Researchers from the National University of Singapore (NUS) have developed a web-based “calculator” that can predict a patient’s risk of hospital readmission in order to address the rising rates of readmission in the country.

It is estimated that 15% of patients in Singapore who have been discharged from hospitals will be readmitted into a health facility within 30 days, with each readmission driving up costs of healthcare and placing a strain on the healthcare system.

"Hospital readmissions place immense strain on the healthcare system. By cutting down the number of preventable readmissions, hospital-related healthcare costs can be significantly reduced," said project supervisor Associate Professor Alexandre Chan of the NUS Pharmacy Department.

“Our simple tool helps healthcare teams identify high-risk patients and facilitates the administration of targeted interventions for these patients -- during admission or post-discharge -- to reduce readmission rates," he added.

Researchers identified risk factors for hospital readmissions

During the process of developing the tool, the team of researchers identified risk factors of readmission by evaluating medical data and discharge information of over 300 patients aged 21 years and above from Khoo Teck Puat Hospital (KTPH) who were readmitted within 15 days.

The data collected was then validated with information retrieved from a separate cohort of 621 patients from KTPH and Singapore General Hospital (SGH) between August and September 2015.

The researchers found that the risk of hospital readmission was significantly associated with the number of medications prescribed at the time of discharge, with the risk of readmission within 15 days increasing by 6% with every additional medication prescribed.

"The practice of prescribing additional medications for discretionary use, for example mild or moderate pain, nausea and constipation, could prove counterproductive in some patients as the added complexity in the medication regimen may lead to confusion and potential errors during self-administration,” Chan explained.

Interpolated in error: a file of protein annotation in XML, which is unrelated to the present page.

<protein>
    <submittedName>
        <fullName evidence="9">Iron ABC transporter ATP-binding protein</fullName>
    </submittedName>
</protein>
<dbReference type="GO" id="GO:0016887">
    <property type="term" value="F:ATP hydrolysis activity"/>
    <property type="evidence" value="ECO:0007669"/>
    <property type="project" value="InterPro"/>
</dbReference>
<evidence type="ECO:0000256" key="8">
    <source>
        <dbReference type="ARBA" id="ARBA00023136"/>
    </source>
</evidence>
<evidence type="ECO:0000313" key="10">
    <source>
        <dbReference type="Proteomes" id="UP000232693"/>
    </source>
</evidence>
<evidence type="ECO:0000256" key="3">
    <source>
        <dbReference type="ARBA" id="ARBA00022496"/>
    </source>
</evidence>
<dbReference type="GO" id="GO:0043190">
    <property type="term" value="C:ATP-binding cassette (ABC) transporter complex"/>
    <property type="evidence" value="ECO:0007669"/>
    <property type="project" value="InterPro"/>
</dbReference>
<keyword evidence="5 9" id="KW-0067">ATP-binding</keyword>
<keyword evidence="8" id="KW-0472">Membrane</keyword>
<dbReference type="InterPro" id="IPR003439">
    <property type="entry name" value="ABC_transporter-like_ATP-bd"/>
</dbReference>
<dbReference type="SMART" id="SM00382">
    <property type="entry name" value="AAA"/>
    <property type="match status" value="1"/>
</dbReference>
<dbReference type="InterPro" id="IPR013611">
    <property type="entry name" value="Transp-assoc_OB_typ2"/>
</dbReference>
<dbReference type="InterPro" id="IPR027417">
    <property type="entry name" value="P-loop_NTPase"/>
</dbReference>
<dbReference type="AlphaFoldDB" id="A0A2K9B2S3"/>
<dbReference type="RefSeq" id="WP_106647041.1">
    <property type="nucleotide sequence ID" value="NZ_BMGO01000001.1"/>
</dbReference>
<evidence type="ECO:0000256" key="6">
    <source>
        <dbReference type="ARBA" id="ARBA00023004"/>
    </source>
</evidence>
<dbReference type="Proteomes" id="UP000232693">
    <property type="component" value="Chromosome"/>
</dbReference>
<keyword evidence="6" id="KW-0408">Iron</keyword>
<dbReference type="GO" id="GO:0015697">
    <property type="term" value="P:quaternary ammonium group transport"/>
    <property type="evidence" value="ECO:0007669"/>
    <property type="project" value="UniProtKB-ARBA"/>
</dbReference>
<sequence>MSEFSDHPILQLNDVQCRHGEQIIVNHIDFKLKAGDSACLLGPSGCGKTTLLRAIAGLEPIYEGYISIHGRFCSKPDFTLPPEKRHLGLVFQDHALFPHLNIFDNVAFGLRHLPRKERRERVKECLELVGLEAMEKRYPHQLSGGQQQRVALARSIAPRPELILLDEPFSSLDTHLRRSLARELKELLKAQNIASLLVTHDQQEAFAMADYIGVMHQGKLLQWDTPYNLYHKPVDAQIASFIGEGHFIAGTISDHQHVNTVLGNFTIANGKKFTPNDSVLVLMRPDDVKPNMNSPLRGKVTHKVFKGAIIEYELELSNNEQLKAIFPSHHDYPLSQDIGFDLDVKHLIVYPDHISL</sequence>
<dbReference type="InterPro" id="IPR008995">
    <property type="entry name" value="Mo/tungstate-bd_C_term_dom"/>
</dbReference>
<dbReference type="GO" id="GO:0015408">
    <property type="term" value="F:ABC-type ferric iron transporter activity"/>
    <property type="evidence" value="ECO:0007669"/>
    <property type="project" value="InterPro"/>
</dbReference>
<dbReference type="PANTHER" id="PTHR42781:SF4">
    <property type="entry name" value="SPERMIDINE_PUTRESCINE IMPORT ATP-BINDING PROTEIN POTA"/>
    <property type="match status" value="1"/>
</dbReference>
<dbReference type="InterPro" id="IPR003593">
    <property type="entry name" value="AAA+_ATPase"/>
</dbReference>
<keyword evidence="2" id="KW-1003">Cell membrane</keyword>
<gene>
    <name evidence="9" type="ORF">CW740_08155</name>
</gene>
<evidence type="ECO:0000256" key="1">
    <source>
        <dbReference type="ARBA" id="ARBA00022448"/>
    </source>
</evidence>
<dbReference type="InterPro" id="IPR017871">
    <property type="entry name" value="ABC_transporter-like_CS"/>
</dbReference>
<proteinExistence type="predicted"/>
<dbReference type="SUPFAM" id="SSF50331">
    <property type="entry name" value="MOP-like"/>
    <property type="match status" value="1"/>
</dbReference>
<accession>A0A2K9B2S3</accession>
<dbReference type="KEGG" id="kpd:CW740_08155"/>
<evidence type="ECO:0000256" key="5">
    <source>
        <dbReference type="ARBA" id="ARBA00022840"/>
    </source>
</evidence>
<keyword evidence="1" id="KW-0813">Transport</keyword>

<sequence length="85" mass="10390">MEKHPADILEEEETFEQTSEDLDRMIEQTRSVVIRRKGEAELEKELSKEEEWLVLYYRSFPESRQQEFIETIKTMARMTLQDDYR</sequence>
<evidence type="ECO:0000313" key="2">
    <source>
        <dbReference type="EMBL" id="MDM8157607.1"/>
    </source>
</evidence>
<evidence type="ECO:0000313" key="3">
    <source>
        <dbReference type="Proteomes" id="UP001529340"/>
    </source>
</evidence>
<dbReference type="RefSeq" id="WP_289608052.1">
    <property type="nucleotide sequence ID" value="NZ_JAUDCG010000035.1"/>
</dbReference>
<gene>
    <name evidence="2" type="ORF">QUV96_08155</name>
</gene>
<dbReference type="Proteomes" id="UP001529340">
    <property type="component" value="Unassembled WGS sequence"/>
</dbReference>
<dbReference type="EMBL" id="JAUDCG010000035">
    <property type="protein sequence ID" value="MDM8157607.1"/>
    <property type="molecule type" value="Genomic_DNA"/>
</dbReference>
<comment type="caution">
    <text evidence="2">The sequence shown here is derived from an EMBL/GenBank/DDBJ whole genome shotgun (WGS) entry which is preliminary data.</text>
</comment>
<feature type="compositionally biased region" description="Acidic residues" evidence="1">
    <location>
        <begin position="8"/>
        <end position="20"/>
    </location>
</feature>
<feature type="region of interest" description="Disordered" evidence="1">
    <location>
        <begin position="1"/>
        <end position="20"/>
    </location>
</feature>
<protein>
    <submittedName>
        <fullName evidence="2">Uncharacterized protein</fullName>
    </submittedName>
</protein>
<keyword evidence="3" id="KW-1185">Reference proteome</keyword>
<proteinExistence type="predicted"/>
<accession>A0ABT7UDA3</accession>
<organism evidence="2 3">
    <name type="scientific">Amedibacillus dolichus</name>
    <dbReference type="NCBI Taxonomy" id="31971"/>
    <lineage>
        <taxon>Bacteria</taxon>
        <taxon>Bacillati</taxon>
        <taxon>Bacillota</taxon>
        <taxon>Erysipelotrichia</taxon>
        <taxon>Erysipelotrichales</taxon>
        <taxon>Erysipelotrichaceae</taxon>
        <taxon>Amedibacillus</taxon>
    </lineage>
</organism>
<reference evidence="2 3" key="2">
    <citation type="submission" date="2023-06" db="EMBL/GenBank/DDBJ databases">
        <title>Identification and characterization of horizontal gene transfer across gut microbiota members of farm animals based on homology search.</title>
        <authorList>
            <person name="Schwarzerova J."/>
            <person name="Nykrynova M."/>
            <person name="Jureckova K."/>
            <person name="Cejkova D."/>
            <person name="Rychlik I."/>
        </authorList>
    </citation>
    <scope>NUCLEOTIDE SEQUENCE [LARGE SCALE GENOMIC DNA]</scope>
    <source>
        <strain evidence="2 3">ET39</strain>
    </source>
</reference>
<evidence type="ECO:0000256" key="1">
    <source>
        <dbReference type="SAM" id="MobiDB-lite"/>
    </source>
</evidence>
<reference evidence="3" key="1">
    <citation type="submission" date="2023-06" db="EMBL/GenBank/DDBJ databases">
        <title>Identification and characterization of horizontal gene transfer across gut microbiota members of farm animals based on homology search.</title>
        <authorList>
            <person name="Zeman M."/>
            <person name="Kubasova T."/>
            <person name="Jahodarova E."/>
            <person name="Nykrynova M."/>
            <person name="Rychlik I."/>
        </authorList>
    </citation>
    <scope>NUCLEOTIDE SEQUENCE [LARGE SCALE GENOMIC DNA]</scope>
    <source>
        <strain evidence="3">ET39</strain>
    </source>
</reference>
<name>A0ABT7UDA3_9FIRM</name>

“The likelihood of medication non-compliance also increases with the number of medications prescribed which could in turn lead to readmission,” he added.

Patients who were discharged to nursing homes also had a higher risk of hospital readmission.

“Patients discharged to nursing homes typically require a higher degree of post-discharge care. Ensuring that patients enter appropriate care facilities is therefore an important consideration in stemming the cycle of readmissions,” said Chan.

Intervention programmes can be developed using online calculator

The online tool that has been developed is able to calculate the patient’s chances of readmission with an accuracy rate of 65% based on factors such as the patient’s age, prescribed medications as well as prior diagnoses of medical conditions. Researchers hope that the tool will pave way for development of targeted intervention programmes, such as home visits or check-ups, for patients with higher risk of readmission. 

"Our model helps to identify patients who are at high risk of an early readmission," said researcher and PhD candidate from the NUS Department of Pharmacy, Sreemanee Raaj Dorajoo.

“These patients are most likely to benefit from interventions such as specialised discharge planning, medication counselling, caregiver training or placing patients on a home visit programme,” he added.

Chan estimates that it will take at least five years before the tool can be used in hospitals. In the meantime, discussions are in progress to incorporate the web-based tool into the existing electronic medical records system of healthcare facilities in Singapore. MIMS

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